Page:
Briefing for HEU community health members on job descriptions

New language on job descriptions in the recently ratified 2012-2014 community health collective agreement changes the process for distributing, reviewing and disputing job descriptions on a go-forward basis. 

Schedule C: Job Evaluation and Classification has been revised significantly in the community health master agreement. The union has put together this briefing to educate members on some of these changes. 

Contractually, every member is entitled to receive a copy of their job description. A job description includes the job title, summary and list of duties, qualifications, and the benchmark(s) the job is matched to, along with the classification grid (pay rate).

The community benchmarks, to which employers classify jobs, can be found on HEU’s website under the For Members, Benchmarks section.

In the new contract, if the employer creates a new job or makes significant changes to a current job, then they must forward a copy of the new or revised job description, within 20 calendar days, to each employee covered under the job description.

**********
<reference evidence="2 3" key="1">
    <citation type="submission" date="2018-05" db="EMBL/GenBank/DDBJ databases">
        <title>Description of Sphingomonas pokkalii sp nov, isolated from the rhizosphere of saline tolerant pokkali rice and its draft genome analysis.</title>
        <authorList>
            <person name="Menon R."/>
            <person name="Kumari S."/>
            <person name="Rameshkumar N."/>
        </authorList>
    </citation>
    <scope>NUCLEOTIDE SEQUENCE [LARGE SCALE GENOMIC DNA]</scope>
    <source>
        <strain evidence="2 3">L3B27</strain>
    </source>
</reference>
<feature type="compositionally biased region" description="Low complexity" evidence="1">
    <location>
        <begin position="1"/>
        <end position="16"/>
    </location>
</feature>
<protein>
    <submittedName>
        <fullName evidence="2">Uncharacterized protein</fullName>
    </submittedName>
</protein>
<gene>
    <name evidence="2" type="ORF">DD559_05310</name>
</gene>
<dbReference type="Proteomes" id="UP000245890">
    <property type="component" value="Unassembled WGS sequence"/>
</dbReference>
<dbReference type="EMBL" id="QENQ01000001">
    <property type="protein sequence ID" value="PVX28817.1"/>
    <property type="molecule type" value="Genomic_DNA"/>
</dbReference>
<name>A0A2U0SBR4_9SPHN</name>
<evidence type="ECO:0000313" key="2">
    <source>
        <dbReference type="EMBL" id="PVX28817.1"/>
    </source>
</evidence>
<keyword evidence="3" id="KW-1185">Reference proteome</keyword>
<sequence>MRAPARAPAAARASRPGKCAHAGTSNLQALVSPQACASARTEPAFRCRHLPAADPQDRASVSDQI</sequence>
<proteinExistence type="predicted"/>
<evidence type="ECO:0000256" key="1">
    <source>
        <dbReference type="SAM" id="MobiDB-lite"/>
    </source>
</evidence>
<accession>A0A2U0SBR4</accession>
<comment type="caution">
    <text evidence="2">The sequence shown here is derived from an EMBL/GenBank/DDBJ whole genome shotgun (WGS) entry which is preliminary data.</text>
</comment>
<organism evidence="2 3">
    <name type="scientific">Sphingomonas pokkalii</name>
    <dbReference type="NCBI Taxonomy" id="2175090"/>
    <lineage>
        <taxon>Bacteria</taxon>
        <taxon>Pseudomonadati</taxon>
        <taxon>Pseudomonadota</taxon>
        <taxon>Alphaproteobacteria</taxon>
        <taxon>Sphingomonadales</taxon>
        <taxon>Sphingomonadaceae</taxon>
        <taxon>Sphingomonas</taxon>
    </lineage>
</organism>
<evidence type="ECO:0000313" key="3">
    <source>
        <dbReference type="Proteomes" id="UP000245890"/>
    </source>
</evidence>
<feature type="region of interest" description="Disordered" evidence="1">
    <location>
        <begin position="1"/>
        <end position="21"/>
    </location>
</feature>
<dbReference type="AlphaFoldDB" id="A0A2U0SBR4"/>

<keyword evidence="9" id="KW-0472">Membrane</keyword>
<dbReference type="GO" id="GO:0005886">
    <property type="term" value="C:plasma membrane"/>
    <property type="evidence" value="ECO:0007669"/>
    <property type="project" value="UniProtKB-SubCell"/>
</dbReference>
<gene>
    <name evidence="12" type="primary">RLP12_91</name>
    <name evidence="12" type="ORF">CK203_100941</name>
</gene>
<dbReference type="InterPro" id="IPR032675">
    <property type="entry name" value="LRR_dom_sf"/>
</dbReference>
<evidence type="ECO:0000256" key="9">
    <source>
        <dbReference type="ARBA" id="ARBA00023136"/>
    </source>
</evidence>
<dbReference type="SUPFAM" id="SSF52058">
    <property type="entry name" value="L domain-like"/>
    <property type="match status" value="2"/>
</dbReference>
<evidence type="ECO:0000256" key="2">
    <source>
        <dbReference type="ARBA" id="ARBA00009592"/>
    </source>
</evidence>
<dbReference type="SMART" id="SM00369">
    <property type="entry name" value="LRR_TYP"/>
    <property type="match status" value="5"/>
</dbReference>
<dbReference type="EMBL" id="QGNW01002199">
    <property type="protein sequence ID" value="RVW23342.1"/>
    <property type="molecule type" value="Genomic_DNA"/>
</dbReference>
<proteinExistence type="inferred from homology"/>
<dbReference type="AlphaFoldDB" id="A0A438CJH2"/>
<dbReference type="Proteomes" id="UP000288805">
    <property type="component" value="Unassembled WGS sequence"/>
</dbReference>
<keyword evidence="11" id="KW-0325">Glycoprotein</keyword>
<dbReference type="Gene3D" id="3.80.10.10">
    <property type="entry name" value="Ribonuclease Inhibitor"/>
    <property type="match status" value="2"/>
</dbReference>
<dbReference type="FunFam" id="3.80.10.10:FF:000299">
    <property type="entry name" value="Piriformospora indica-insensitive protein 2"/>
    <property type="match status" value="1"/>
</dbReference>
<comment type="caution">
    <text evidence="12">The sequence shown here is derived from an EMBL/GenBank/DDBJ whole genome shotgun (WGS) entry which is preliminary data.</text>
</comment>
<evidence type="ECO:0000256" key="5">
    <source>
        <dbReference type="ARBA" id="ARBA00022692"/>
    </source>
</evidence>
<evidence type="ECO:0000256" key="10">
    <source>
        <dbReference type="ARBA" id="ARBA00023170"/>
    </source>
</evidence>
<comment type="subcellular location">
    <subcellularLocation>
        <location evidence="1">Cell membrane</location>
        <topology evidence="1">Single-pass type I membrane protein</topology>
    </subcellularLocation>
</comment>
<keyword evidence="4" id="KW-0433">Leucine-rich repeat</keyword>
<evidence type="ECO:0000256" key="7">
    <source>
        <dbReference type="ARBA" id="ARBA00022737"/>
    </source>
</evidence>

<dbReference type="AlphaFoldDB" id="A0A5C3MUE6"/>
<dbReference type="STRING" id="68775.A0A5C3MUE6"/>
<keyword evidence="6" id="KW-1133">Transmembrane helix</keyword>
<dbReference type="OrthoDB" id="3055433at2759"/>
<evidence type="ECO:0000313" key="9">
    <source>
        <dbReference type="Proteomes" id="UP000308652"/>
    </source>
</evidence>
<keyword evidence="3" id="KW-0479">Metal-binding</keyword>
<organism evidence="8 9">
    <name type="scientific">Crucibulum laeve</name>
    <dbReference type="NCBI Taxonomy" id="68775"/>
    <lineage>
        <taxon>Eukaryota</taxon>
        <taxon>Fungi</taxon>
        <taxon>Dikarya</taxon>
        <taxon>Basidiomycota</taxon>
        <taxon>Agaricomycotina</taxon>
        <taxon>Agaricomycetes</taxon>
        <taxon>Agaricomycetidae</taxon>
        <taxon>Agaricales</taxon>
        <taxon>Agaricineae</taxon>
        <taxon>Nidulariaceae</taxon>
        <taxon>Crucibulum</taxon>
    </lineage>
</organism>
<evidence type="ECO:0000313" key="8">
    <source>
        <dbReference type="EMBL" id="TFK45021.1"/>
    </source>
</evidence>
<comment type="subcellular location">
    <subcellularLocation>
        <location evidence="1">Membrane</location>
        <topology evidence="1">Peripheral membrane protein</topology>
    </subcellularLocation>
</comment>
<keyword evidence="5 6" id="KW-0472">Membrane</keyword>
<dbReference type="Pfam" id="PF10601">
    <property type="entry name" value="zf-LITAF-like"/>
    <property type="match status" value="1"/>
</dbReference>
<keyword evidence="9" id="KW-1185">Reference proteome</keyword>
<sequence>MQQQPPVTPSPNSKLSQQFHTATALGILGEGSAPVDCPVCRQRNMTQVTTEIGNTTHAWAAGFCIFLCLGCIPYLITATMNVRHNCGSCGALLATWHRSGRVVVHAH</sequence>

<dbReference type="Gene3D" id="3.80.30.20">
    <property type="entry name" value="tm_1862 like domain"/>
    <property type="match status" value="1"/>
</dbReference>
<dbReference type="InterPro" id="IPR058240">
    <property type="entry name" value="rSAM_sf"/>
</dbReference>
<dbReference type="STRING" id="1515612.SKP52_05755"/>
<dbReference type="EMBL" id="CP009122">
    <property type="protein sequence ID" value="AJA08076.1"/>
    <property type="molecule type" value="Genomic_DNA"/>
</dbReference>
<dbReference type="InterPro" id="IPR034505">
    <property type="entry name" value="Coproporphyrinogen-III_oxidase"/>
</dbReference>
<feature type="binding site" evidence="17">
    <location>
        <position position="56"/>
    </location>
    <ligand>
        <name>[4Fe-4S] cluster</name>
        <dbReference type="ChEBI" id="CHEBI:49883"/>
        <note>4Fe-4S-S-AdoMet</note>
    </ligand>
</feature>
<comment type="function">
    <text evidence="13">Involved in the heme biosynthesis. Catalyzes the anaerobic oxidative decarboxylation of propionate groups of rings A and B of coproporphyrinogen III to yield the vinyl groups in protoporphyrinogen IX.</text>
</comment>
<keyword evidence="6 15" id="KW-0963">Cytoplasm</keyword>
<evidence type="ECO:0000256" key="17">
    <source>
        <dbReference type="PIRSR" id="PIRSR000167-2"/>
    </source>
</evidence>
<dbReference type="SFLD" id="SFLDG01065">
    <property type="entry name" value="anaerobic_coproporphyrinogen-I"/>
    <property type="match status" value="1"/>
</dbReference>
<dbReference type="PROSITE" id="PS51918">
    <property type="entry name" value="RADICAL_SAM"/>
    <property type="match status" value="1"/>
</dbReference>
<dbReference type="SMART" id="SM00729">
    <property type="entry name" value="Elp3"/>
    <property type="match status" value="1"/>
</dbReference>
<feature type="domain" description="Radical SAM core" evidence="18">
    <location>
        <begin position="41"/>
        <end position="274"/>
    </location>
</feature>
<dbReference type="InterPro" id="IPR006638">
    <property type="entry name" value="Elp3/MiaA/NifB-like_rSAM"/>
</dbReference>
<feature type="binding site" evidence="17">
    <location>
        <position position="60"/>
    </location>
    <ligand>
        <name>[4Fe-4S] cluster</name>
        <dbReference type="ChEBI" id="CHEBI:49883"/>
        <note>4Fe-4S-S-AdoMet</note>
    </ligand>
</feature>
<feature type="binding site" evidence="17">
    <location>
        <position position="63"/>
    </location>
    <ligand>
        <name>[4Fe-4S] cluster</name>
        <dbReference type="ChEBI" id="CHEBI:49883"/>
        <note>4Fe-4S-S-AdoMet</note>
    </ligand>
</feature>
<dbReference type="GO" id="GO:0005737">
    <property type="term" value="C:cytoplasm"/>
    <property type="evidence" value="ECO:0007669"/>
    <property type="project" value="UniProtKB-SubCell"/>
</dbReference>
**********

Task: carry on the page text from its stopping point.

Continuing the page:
If the employer considers the job to be “anomalous” – meaning it’s unique and cannot be properly classified using any of the existing benchmarks – then they will assign the job to an existing classification grid (pay rate), based on a best-fit to the overall types of duties and scope and level of responsibilities of the job. 

Job descriptions, classified as “anomalous”, must be forwarded by the employer, within 20 calendar days, to the union and Community Bargaining Association. 

If your employer presents you with a new job description, consider the following:

  • does it provide an accurate summary of your job, including the typical duties you perform?
  • are the qualifications reasonable and relevant to the job?
  • has the employer classified the job appropriately? 

If you do not agree with the classification match or have any concerns regarding the job description, contact your local shop steward or site representative. There is a dispute process in place should an employee or the union disagree with the classification of the job or the job description.